When we entered Pi Wars our ambition was to simply demonstrate a walking robot could compete in the event, so we are really proud to have been declared the total score winner. To have also come second in the public vote for favourite robot, just behind the brilliant MacFeegle Prime, was the icing on the cake.
I am really please to announce that we have met our Christmas target of creating a version of Spot Puppy that we can control via a Bluetooth controller to navigate around a simple set of obstacles. All of the core components (servos, camera, time-of-flight sensor, accelerometer, battery, Arduino Nano, OLED and of course the Pi) and are incorporated in this version so we are in a good position for 2020 PiWars
We made a lot of progress through December, starting with a great deal of excitement from seeing Spot Puppy’s very first steps. However, as you can see it was far from perfect and at that point we had very little control of the direction (hitting the wall was not intentional!)
We still have a lot of work to do including perfecting the auxillary components for barrel pushing, shooting and balloon popping. However we will be focussing next on the autonomous events starting with line following.
We have started working on the head for Spot Puppy and although the design is still very basic, we now have the basic structure to work with. The head contains 3 components an OLED screen to bring Spot Puppy’s eyes alive, a Pi Camera for computer vision processing and a Time-of-Flight sensor to calculate distances from the camera.
We suspect the quadruped movement may cause too much motion blur on the camera so we have a contingency plan to also add an accelerometer and servos to the head design to provide automatic head stabilisation.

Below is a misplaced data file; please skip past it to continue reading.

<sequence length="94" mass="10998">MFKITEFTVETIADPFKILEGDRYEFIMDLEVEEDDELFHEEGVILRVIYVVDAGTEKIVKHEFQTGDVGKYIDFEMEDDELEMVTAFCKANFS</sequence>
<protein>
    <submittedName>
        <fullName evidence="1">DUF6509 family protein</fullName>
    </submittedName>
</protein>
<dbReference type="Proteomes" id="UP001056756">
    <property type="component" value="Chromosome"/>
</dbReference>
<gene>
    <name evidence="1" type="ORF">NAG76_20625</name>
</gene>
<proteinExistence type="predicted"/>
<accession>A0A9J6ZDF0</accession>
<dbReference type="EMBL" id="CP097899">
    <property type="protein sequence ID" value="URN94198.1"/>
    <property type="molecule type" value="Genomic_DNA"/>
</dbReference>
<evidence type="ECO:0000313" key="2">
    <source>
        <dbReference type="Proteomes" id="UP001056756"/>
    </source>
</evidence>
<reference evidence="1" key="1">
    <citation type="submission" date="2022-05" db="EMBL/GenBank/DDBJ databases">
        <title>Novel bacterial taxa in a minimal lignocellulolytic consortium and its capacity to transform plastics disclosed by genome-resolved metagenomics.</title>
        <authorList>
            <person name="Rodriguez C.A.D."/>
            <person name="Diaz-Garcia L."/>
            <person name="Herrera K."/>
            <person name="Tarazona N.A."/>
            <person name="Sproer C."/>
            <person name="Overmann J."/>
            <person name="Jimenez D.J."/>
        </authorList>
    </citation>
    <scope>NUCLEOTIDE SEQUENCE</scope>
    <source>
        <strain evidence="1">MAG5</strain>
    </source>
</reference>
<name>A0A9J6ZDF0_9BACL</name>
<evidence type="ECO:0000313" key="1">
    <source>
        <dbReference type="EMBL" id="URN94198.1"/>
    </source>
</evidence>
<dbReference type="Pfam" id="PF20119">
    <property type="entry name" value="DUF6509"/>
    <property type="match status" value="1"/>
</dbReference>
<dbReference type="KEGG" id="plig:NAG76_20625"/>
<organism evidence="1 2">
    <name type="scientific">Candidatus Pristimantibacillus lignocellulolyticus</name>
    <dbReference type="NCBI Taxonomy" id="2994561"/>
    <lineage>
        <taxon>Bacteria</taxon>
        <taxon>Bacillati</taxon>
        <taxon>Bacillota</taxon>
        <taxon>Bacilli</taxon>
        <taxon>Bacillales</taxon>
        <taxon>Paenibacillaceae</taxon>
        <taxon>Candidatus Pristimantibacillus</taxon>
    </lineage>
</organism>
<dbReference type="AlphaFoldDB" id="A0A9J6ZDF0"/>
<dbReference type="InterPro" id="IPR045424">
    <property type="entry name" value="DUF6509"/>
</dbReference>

As you can see below we have been using cardboard and basic 3D prints for our initial prototypes which we have now converted to our generation 1, fully 3D printed head.
Our design for Spot Puppy utilises an Arduino to drive the OELD display which is connected via a serial line to the Raspberry Pi. The Pi will control the camera, the ToF sensor and our aim is to send command messages to the Arduino to allow the eyes to react to things that Spot Puppy senses in front of its head. We are currently using a Arduino Mega board but the plan is to replace the Mega with a Nano which will sit inside the head.
The videos below shows the first time we ran the computer vision code, the distance sensing code and the eye animation code all at the same time. The computer vision code is written in Python utilising OpenCV and this version is a rudimentary detection system for the Raspberry Pi box. The ToF sensor also seems to be working well and we intend this to be a secondary input to help us make sense of what the camera is seeing.
We have a lot more work to do, including spray painting some very large barrels red and green in preparation for the Eco Disaster event.
It is mid November and everything is starting to come together for Spot Puppy. The legs are now attached to our first generation body and the addition of an accelerometer has allowed us to develop an active balance system as you can see in the video below.
We still have some problems with servo shake and we need to investigate dampening techniques to try and eliminate them. We would love to hear from you if you have any good ideas on addressing the issue.
The videos below show Spot Puppy prior to the active balance system. As you can see simply going up and down was fine but as soon as we attempted walking we realised we needed the accelerometer and much better balance.
We are aiming to have the core movement and balance system completed before Christmas along with all the sensors wired in. Our current plans are to include a camera, time of flight sensors and an OELD screen.
After many iterations for our Spot Puppy leg design, which we documented in the evolution of a leg design blog post, we have finally printed a set of four generation 5 Spot Puppy legs which we hope will be the final design. The legs are printed on an Ultimaker 3 and we are using metal geared servos to drive 3 points for rotation, two at the hip and one at the knee. The dual hip servos allow rotation both in the forward/backward plane as well as the perpendicular outwards/inwards plane.